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OWOE - Cool Tech - Solar Roadways
  Figure 1 - Oregon DOT Solar Highway Demonstration Project (credit Oregon DOT)
Figure 1 - Oregon DOT Solar Highway Demonstration Project (credit Oregon DOT)
Figure 2 - Solar Bicycle Path in the Netherlands (credit Solaroad)
Figure 3 - Trial stretch of road being laid with Colas' Wattway (Colas/Joachim Bertrand)
Video 1 - French Wattway Solar Roadways BUSTED!
Video 2 - Solar Freakin' Roadways
Solar Roadways
Topic updated: 2023-07-01

Roadways and roadway right-of-ways (ROWs) have been sites for experimenting with renewable energy for over 70 years. In 1948 a bridge on US 97 over a canal in Klamath Falls, Oregon utilized geothermal de-icing to address a traffic safety issue on an intersection with a steep grade. The first solar highway project in the U.S. came on line in 2008 in Oregon. Known as "Oregon's Solar Highway Demonstration Project," a 104-kW ground-mounted solar array was installed on highway ROW at the interchange of I-5 and I-205 (see Figure 1). Although a bit dated (2017), the Federal Highway Administration has a good summary on alternative uses of highway ROW that describes the various renewable energy technologies and alternative fuel facilities that have been, or have the potential to be, accommodated in highway ROWs.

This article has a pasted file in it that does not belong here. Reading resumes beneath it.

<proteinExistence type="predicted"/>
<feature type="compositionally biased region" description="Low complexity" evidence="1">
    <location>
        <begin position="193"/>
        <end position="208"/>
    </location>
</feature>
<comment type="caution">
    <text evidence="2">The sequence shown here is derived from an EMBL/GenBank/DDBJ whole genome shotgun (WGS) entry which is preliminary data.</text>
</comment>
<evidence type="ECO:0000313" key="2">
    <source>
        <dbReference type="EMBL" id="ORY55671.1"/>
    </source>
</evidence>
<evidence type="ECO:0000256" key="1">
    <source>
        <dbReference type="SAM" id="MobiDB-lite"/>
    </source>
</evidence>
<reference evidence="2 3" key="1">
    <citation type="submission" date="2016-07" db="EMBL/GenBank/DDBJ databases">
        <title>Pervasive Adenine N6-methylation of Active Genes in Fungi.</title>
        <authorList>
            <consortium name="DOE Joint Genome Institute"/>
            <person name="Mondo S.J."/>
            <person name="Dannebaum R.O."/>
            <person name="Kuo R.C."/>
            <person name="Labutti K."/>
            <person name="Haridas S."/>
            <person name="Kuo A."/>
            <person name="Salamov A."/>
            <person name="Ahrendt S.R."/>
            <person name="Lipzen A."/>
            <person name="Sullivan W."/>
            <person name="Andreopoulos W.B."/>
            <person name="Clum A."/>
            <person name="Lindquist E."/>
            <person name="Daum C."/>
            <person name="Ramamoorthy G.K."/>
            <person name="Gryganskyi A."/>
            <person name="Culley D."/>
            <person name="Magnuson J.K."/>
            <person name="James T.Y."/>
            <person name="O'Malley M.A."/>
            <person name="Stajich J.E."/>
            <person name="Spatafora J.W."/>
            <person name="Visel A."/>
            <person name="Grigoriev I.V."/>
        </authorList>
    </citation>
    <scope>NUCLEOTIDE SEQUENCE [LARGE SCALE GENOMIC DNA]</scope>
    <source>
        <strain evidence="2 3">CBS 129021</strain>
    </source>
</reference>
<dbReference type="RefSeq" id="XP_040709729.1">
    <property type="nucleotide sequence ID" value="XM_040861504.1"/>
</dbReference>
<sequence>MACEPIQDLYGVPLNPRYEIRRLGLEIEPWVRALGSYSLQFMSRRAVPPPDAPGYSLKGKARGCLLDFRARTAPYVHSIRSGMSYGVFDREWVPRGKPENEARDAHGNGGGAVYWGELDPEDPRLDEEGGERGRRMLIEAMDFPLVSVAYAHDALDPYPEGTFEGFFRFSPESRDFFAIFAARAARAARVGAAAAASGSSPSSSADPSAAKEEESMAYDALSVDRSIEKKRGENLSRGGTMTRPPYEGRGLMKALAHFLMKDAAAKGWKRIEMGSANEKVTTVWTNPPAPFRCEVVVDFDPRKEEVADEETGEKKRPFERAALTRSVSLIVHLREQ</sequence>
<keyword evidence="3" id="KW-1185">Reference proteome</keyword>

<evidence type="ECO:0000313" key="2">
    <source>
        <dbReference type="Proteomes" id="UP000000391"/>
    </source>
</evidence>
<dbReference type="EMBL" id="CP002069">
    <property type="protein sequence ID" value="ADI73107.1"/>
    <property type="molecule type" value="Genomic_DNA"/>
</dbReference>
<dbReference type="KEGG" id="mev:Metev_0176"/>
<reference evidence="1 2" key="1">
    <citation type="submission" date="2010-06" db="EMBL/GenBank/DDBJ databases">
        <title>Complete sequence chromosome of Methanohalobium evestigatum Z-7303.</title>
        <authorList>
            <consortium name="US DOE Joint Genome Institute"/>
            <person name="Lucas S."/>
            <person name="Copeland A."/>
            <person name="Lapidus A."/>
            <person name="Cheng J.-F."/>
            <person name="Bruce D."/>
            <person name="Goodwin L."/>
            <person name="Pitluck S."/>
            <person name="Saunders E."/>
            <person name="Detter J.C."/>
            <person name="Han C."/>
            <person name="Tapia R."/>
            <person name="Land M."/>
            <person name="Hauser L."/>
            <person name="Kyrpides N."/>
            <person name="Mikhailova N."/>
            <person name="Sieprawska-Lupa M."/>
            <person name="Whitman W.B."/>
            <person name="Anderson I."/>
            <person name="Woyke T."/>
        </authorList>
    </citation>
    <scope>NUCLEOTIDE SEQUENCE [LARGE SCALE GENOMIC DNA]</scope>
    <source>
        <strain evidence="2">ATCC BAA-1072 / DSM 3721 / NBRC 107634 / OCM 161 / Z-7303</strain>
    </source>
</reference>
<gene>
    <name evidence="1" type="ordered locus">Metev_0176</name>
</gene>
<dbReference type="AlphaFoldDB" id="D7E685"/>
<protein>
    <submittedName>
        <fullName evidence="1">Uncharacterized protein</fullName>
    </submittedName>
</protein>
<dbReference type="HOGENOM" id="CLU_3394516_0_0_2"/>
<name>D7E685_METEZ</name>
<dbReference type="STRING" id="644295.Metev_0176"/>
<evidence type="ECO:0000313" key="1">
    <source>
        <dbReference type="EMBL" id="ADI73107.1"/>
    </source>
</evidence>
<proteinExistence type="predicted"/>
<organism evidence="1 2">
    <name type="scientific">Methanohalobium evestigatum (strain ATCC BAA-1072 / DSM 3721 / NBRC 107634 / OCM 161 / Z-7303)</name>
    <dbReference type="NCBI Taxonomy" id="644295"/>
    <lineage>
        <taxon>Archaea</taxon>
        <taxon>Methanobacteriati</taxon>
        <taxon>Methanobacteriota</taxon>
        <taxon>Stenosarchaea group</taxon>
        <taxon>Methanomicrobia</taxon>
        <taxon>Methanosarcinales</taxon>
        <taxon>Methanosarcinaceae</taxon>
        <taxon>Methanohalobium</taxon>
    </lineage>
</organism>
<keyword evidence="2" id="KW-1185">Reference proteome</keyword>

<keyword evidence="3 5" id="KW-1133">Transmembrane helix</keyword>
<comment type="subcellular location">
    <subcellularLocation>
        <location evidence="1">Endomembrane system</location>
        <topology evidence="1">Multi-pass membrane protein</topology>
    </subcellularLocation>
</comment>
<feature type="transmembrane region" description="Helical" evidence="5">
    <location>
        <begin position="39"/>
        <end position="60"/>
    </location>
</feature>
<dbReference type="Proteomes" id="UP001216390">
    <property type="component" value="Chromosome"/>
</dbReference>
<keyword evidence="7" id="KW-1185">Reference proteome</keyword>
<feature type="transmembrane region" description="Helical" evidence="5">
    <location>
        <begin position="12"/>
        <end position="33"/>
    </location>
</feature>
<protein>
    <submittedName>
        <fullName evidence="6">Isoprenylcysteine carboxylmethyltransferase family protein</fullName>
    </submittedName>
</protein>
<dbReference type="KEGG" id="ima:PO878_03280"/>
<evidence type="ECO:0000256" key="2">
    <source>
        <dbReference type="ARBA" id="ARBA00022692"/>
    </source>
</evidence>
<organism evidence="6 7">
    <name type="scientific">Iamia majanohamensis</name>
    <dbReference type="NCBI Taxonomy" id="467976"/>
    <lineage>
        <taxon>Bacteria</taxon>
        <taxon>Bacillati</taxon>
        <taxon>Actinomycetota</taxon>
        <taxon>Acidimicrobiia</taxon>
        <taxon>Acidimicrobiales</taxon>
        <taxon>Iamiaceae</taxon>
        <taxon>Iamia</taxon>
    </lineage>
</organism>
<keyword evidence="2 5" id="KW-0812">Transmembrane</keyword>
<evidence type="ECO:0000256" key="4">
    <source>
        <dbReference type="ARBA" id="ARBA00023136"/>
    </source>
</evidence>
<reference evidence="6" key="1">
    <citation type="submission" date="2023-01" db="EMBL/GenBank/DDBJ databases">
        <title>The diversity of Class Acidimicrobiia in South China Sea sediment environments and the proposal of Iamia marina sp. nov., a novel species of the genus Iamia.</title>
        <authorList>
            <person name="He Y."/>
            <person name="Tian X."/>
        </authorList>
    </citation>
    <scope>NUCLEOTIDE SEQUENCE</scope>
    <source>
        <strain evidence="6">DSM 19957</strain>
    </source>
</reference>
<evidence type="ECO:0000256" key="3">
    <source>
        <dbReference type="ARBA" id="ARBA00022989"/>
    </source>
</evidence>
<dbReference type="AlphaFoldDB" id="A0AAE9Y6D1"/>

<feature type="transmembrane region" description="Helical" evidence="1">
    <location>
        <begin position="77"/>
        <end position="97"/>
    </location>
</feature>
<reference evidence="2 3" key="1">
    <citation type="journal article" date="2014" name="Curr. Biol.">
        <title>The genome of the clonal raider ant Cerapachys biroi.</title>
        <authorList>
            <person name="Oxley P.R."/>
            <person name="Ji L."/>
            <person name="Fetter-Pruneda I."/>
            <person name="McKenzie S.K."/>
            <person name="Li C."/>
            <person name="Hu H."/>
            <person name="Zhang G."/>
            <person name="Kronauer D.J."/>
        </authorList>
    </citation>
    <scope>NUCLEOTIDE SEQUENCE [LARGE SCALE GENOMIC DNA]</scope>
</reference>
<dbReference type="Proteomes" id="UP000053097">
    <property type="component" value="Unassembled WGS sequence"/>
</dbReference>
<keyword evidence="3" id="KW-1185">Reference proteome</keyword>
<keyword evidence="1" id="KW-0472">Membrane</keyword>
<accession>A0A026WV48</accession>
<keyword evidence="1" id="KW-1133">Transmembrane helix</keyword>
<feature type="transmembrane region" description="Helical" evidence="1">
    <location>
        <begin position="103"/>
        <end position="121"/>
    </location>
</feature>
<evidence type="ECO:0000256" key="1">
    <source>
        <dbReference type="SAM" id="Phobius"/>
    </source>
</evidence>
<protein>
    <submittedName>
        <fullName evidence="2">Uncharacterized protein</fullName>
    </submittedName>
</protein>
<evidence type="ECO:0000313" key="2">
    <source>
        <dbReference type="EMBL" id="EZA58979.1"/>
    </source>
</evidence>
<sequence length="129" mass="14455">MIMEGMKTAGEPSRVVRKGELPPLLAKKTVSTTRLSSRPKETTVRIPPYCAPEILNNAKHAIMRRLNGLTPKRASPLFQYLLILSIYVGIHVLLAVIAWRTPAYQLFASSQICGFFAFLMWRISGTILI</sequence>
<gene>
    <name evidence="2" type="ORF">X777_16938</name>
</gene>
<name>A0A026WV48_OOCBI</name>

Even more challenging is the concept of a solar roadway in which the road surface is used to collect solar energy. At first glance, this concept seems to make a lot of sense. There are a lot of roadways in the world that receive a lot of sunlight which could power solar panels, plus roads, like solar panels, are pretty flat. A number of companies jumped into the technology, and there have been several demonstration projects around the world. Unfortunately, the technology that seemed promising in the 2014 to 2016 timeframe has pretty much led to real world failures:
  • A demonstration bicycle lane consisting of a 230-foot stretch of road embedded with solar cells protected by two layers of safety glass was opened in the Netherlands in November 2014 (see Figure 2). Each square meter of road was intended to generate 50-70 kilowatt hours of energy per year. In its first year the road performed better than developers expected and produced more than 9,000 kW-hrs of energy, which was enough to power three small households for one year. However, this was only half as much as a solar roof system in the same location would produce at a significantly higher price. Although successful as a demonstration project, it appears unlikely to be an effective or efficient source of power.